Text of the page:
In the tank for Reid

Not sure what prompts people like Sun columnist Jon Ralston to publicly complain about the splinters in someone else’s eye when they themselves have a big log sticking out of their own head. But I might suggest that instead of whining about a competitor (even as he cites their work as an authority), he’d be better served by not writing in-depth pieces on political parlor games for the political class and start trying to better catch up on the biggest Nevada story in some time — the looming potential defeat of Harry Reid in 2010.

Sunday’s Review-Journal poll showed what should have been obvious to even the dullest of political analysts for at least the last 24 months: Reid remains stuck at a problematic approval-rating number of mid-30 percent. The poll also revealed something new and potentially far worse for the Reid re-election bid: In head-to-head match ups with two relatively inexperienced potential Republican candidates, Reid gets his head handed to him … by both of them.

It’s still early, of course. Reid has lots of money and things could change, of course. Obama’s waiting in the wings, of course. But I will guarantee you that the Reid camp isn’t taking all of this lightly. They know that Sen. Reid’s negatives among Nevadans aren’t getting any better despite a concerted effort to portray Sen. Reid as a powerhouse in Washington who really, really delivers the goods for Nevada. It’s a tough sell when Las Vegas’ unemployment is a whopping 13 percent and getting worse.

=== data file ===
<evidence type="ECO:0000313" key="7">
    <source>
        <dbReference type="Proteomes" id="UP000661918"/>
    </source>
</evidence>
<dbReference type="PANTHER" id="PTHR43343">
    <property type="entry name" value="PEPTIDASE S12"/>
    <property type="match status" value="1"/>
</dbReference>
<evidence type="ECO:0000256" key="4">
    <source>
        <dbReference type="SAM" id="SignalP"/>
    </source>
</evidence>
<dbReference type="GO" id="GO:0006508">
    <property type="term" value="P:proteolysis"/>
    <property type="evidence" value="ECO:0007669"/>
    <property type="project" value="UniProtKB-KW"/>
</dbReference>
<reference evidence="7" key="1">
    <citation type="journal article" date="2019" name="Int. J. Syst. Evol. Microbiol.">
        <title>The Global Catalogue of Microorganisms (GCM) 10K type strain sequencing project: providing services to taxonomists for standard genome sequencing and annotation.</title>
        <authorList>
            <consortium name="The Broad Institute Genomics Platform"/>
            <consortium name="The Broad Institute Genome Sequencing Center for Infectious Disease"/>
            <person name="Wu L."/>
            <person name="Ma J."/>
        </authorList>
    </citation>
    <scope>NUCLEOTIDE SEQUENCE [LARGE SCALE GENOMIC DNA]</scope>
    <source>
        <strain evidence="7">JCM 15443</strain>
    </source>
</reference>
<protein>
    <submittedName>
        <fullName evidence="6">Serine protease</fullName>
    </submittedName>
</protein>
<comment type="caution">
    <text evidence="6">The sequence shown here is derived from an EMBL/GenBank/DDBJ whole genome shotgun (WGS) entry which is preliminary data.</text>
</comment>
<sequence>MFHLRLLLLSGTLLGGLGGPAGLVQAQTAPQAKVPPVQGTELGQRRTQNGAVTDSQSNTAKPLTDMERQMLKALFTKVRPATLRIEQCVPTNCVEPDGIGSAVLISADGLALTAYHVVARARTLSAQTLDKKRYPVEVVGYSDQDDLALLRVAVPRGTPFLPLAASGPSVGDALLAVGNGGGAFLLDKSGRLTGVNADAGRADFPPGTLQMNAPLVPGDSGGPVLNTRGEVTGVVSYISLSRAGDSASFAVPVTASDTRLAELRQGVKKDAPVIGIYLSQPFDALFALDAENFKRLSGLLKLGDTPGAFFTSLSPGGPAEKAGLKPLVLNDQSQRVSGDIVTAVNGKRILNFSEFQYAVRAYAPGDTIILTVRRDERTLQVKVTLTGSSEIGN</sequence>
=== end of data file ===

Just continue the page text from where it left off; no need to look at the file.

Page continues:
The Reid campaign will have to make some calculated decisions. He can’t bank on the economy dramatically improving in the next 14 months. Does he try to make a hypothetical case that things would have been worse without him? (Death strategy, if you ask me.) How does he overcome the perception by most Nevadans that the latest "stimulus" bill has not helped them? Does Reid remain at the point for President Obama’s unpopular health care reform bill? Or does he try to separate himself from this and other Obama policies that don’t play so well in Nevada?

The reality as we take a snapshot of this flowing political river on this day is that the most powerful politician ever in the history of Nevada is in trouble. You know it. I know it. Reid knows it.

Because Jon Ralston reads the Review-Journal, he knows it.

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